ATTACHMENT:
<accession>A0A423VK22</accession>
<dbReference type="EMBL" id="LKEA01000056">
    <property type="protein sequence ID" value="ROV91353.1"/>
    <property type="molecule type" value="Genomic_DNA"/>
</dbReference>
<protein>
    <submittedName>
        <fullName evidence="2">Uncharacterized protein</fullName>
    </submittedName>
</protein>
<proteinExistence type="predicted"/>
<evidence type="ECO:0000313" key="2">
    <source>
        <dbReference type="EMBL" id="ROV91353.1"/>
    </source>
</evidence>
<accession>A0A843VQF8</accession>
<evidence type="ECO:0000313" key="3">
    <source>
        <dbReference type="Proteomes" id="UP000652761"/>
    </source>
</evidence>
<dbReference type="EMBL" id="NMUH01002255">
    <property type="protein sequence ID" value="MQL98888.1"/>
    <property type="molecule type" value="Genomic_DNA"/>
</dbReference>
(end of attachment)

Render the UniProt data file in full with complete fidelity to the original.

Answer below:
<accession>A0A423VK22</accession>
<dbReference type="EMBL" id="LKEA01000056">
    <property type="protein sequence ID" value="ROV91353.1"/>
    <property type="molecule type" value="Genomic_DNA"/>
</dbReference>
<protein>
    <submittedName>
        <fullName evidence="2">Uncharacterized protein</fullName>
    </submittedName>
</protein>
<proteinExistence type="predicted"/>
<evidence type="ECO:0000313" key="2">
    <source>
        <dbReference type="EMBL" id="ROV91353.1"/>
    </source>
</evidence>
<accession>A0A843VQF8</accession>
<evidence type="ECO:0000313" key="3">
    <source>
        <dbReference type="Proteomes" id="UP000652761"/>
    </source>
</evidence>
<dbReference type="EMBL" id="NMUH01002255">
    <property type="protein sequence ID" value="MQL98888.1"/>
    <property type="molecule type" value="Genomic_DNA"/>
</dbReference>